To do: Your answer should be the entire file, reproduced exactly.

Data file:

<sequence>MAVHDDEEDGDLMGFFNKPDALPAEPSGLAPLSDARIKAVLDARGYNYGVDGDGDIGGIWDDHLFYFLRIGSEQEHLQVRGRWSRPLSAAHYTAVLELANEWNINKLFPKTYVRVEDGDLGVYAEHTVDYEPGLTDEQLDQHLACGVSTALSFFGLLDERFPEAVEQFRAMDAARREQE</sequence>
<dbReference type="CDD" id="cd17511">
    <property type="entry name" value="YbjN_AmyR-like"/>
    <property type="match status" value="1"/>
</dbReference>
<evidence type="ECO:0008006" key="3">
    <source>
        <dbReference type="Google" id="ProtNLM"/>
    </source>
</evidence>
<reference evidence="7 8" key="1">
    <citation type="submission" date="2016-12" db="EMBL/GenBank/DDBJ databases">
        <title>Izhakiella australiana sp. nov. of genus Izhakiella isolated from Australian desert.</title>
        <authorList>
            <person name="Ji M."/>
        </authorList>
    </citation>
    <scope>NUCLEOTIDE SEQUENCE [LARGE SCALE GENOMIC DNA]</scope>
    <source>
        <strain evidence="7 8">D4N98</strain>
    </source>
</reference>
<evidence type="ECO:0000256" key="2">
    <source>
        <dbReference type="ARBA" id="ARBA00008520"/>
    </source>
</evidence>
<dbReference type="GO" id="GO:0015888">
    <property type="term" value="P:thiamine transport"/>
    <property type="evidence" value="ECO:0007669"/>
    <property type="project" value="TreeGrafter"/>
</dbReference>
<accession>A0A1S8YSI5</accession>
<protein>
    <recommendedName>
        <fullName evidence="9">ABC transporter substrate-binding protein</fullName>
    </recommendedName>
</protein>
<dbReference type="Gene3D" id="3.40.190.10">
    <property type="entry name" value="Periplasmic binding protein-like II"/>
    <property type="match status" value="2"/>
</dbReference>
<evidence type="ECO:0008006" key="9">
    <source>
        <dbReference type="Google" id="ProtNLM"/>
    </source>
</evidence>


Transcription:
<sequence>MAVHDDEEDGDLMGFFNKPDALPAEPSGLAPLSDARIKAVLDARGYNYGVDGDGDIGGIWDDHLFYFLRIGSEQEHLQVRGRWSRPLSAAHYTAVLELANEWNINKLFPKTYVRVEDGDLGVYAEHTVDYEPGLTDEQLDQHLACGVSTALSFFGLLDERFPEAVEQFRAMDAARREQE</sequence>
<dbReference type="CDD" id="cd17511">
    <property type="entry name" value="YbjN_AmyR-like"/>
    <property type="match status" value="1"/>
</dbReference>
<evidence type="ECO:0008006" key="3">
    <source>
        <dbReference type="Google" id="ProtNLM"/>
    </source>
</evidence>
<reference evidence="7 8" key="1">
    <citation type="submission" date="2016-12" db="EMBL/GenBank/DDBJ databases">
        <title>Izhakiella australiana sp. nov. of genus Izhakiella isolated from Australian desert.</title>
        <authorList>
            <person name="Ji M."/>
        </authorList>
    </citation>
    <scope>NUCLEOTIDE SEQUENCE [LARGE SCALE GENOMIC DNA]</scope>
    <source>
        <strain evidence="7 8">D4N98</strain>
    </source>
</reference>
<evidence type="ECO:0000256" key="2">
    <source>
        <dbReference type="ARBA" id="ARBA00008520"/>
    </source>
</evidence>
<dbReference type="GO" id="GO:0015888">
    <property type="term" value="P:thiamine transport"/>
    <property type="evidence" value="ECO:0007669"/>
    <property type="project" value="TreeGrafter"/>
</dbReference>
<accession>A0A1S8YSI5</accession>
<protein>
    <recommendedName>
        <fullName evidence="9">ABC transporter substrate-binding protein</fullName>
    </recommendedName>
</protein>
<dbReference type="Gene3D" id="3.40.190.10">
    <property type="entry name" value="Periplasmic binding protein-like II"/>
    <property type="match status" value="2"/>
</dbReference>
<evidence type="ECO:0008006" key="9">
    <source>
        <dbReference type="Google" id="ProtNLM"/>
    </source>
</evidence>